A greenhouse full of bright green plants.
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An upward angled photo of a tall, glass building from the inside

Tucked between Wilder Hall and Burke Laboratory's classic Dartmouth red brick stands a huge building covered in blue glass. In an architectural style completely distinct from anywhere else on campus, the Fairchild Physical Sciences Center stands out from its neighbors. Fairchild is the home of Dartmouth's Geography department and a central hub for the physical sciences. It connects Wilder (Physics and Astronomy building) and Burke and Steele (Chemistry buildings), which is how I first came to explore it. Last term, my chem lab met on the third floor of Steele, and I ended up using Fairchild as a scenic shortcut.

Entering Fairchild, the first thing you notice is the building's height. Four stories, each floor's balcony design makes the whole building feel tall and wide open. The huge blue-green windows fill the entire space with bright natural light that feels like summer, even on February afternoons.

On the first floor, I was immediately drawn to the back window, where I could see a beautiful view of one of the more natural parts of campus. There was also a variety of potted houseplants, which is very welcoming during the winter. I also noticed a door to the outside, which I promise will become important later.

A view of a snowy hill out a window. Inside, there is a tall green plant resting against the glass
Plants - inside and out!

Next, I took a peek at the massive wooden sculpture in the middle of the building. It's titled Harlequin, and it was created from untreated wood from across New Hampshire and Vermont by a Dartmouth alum. It's hard to capture on camera just how smooth and perfectly aligned each piece is, but in person, the whole sculpture is smooth, almost like a wave of wood.

A large, wooden sculpture in the shape of a semicircle. It is composed of thousands of slivers of wood in different colors
Harlequin by Thomas S. Beale

Dartmouth's Foucault Pendulum, a scientific display (and art exhibit) that demonstrates the Earth's rotation, is also located on the ground floor. The Pendulum appears to simply swing back and forth, but over time, the plane of oscillation changes, and the directions between which the Pendulum swings shift. On paper, I admit, it isn't the most exciting thing. But seeing it in person really puts into perspective the scale of the world we live in and how powerfully universal laws impact our daily lives.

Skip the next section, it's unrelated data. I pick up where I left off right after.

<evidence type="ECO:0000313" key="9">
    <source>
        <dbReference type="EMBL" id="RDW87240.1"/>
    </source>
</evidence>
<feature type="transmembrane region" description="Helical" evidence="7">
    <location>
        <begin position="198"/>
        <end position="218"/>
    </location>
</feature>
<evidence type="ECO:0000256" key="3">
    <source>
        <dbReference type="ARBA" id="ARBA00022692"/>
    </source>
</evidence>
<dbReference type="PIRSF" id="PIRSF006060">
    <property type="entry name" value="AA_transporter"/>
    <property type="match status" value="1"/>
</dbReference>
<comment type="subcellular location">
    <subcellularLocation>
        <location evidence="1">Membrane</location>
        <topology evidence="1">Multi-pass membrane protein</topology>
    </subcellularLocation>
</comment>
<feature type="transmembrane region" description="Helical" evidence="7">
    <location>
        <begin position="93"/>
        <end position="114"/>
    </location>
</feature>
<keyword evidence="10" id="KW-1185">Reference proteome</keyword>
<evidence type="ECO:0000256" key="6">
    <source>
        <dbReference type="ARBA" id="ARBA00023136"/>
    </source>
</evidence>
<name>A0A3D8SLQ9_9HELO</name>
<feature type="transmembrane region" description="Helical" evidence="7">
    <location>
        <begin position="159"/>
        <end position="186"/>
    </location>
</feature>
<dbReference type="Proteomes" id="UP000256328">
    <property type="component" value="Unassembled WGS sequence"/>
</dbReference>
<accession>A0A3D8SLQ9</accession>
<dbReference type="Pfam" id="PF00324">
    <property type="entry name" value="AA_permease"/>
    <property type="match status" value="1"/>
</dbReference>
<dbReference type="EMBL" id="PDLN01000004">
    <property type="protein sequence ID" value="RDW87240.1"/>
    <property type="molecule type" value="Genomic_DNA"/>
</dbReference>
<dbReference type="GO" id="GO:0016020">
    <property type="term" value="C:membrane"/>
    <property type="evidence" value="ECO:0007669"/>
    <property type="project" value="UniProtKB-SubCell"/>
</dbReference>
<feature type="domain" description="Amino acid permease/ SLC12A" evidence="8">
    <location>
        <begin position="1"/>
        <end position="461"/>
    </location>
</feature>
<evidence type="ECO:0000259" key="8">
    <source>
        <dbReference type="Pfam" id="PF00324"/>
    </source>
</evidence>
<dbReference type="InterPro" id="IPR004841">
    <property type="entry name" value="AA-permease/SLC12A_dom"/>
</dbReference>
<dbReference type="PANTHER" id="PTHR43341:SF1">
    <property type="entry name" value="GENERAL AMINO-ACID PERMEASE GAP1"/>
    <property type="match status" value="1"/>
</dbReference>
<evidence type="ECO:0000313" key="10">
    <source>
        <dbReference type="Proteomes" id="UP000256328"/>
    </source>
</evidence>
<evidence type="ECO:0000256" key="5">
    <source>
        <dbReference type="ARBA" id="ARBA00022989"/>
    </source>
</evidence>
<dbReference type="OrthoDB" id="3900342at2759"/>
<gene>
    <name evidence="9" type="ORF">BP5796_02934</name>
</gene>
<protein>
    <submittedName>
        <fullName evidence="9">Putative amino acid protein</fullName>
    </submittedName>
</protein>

A massive brass pendulum swings in a carpeted enclosure
The pendulum, currently swinging North-South

Heading upstairs, I spotted a display showcasing fossilized footprints and geological formations, including some truly massive crystal clusters. These are part of the "Dana Petrology Collection," a geological catalog from the Earth Sciences department. 

Two huge crystal formations sit on a piece of red fabric in a glass case
Two quartz formations, found on Moose Mountain in New Hampshire

In the stairwell, I suddenly noticed the interesting material that composes most of the supports in Fairchild. It seems like concrete but has a distinct, vertical wood texture covering the surface. The organic texture almost gives the impression that Fairchild has just grown from the ground.

Next, I came across a bookcase labeled "FREE BOOKS." It held many copies of Local Knowledge by H.C. Petersen, a book on living resources and natural assets in Greenland, written dually in English and Greenlandic. I love coming across all the opportunities to learn scattered across the Dartmouth campus, so I picked up a copy and will hopefully start working through it this week!

With my exploration complete, I returned to grab my backpack and again noticed the building's back door. Still in adventure mode, I headed outside to look at the hill behind the building. That's when I noticed that the door was locked. Trapped between the building and a steep, icy ledge, I began the long walk around the other side of the science cluster. Although it added quite a trek to my blog research, it was worth it for the beautiful view of College Park. Oh well, all in a day's work.

A small forest atop a rocky outcrop, covered in a light dusting of snow
College Park, as seen from a new angle

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